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Skylab 2: First Repair Spacewalk

Skylab, America’s first space station, launched on May 14, 1973, and immediately ran into serious trouble.  NASA delayed the launch of the first crew, Commander Charles “Pete” Conrad, Pilot Paul J. Weitz, and Science Pilot Joseph P. Kerwin, by 10 days to allow managers and engineers to develop plans to save the station due to the loss of the micrometeoroid shield torn away during launch and the failure of the solar arrays to deploy.  Repair procedures were tested on the ground and tools were loaded into the Command Module shortly before the crew’s launch.  After a successful launch on May 25 and rendezvous with Skylab they performed an fly-around inspection of the station, observing that indeed the micrometeoroid shield was missing as was one of the solar arrays while the other was only partly deployed, held down by debris from the torn shield.  The crew attempted to free the jammed array that day but were not successful.  After entering the station the next day, the crew deployed a parasol that brought internal temperatures down to comfortable levels and they began their science experiments.  But the lack of power from the missing and jammed solar arrays curtailed their activities.

SL2-4-265 (25 May 1973) — Skylab 2, approach to Skylab at long range, fly-around inspection. Orbital Workshop with area of missing micrometeoroid shield visible and partially deployed solar array visible.
This image, taken during a fly-around inspection by the Skylab-2 crew, shows the damaged meteoroid shield being held by a thin aluminum strap entangled with green-hued remnants of the lost heat shield. The Marshall Space Flight Center (MSFC) developed, tested, rehearsed, and approved three repair options. These options included a parasol sunshade and a twin-pole sunshade to restore the temperature inside the workshop, and a set of metal cutting tools to free the jammed solar panel.

Attention turned to freeing the jammed solar array.  In the Neutral Buoyancy Simulator at Marshall Space Flight Center, Skylab 2 backup commander Russell Schweickart and Skylab 4 crewmember Edward Gibson practiced techniques that could be used during a spacewalk and relayed that information to the onboard crew.  On June 7, 1973, on their 14th day in space, Conrad and Kerwin floated out of Skylab’s Airlock Module. They set up a 25-foot pole with cable cutter tool at the end that closed partway over the aluminum strap from the micrometeoroid shield that was holding down the solar array.  Conrad used the pole as a handhold to translate down the solar wing and attached a rope to its structure.  Kerwin closed the jaws on the cutter tool the rest of the way, slicing through the metal strap.  The solar wing partially opened, but its hinge had frozen in the cold of space preventing it from fully opening.  Conrad and Kerwin then both pulled on the rope to overcome the frozen hinge and the wing sprung fully open, bouncing the astronauts away—luckily their space suit tethers kept them from floating off into space.  Once the wing opened, the individual solar panels deployed and shortly Mission Control notified the crew that they were generating power!  Conrad and Kerwin climbed back inside Skylab after 3 hours and 25 minutes, the longest spacewalk in Earth orbit to date.  The success of this repair EVA enabled NASA to plan with confidence the rest of the Skylab program that in terms of the amount and quality of research results obtained far exceeded preflight expectations.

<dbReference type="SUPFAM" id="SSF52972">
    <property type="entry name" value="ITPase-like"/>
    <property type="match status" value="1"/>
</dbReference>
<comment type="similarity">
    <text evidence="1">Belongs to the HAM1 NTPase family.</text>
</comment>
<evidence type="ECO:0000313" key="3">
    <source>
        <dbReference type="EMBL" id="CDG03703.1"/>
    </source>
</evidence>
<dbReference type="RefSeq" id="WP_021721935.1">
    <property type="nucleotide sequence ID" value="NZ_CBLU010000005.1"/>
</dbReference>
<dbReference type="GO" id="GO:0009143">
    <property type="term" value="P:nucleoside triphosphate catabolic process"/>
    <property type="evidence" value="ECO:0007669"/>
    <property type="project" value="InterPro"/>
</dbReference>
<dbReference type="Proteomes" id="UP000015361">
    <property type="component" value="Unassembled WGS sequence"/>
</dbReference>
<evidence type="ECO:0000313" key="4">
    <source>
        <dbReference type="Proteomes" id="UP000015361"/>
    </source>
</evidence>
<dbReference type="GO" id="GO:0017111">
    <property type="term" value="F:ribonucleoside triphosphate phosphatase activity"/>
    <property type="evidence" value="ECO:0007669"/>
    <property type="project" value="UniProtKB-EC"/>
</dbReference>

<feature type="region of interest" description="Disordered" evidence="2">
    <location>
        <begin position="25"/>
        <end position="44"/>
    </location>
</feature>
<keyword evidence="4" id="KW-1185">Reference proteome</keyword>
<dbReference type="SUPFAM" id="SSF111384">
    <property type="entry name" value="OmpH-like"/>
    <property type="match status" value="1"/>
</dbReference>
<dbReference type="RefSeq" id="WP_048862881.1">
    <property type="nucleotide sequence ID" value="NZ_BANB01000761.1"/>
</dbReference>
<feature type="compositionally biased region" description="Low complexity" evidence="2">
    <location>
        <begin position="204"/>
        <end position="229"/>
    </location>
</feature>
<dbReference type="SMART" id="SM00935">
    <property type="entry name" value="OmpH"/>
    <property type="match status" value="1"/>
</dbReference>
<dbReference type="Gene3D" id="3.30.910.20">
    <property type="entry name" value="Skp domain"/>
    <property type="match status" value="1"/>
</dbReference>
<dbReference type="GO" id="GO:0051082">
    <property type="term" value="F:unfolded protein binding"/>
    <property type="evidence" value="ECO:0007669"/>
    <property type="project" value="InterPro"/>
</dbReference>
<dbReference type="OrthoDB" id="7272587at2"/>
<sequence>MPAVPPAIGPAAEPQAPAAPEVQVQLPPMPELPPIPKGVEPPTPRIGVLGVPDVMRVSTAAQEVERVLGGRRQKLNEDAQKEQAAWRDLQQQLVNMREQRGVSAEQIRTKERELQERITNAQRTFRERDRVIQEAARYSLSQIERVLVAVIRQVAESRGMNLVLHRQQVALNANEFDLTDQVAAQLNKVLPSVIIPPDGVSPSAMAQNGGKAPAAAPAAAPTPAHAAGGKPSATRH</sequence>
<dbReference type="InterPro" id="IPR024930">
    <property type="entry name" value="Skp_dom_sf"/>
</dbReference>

This photograph was taken during testing of an emergency procedure to free jammed solar array panels on the Skylab workshop. A metal strap became tangled over one of the folded solar array panels when Skylab lost its micrometeoroid shield during the launch. This photograph shows astronauts Schweickart and Gibson in the Marshall Space Flight Center (MSFC) Neutral Buoyancy Simulator (NBS) using various cutting tools and methods developed by the MSFC to free the jammed solar wing. Extensive testing and many hours of practice in simulators such as the NBS tank helped prepare the Skylab crewmen for extravehicular performance in the weightless environment. This huge water tank simulated the weightless environment that the astronauts would encounter in space.
Skylab with the parasol in place and missing one of it's solar arrays.
The freed solar array is visible in this photo taken by the departing Skylab 2 crew who deployed it.

The last installment in this mini-series will bring the crewmembers home and summarize their accomplishments.

Read Skylab 2 back up Commander Rusty Schweickart’s oral history.

Read Skylab 2 Astronauts Paul Weitz’s and Joe Kerwin’s oral histories.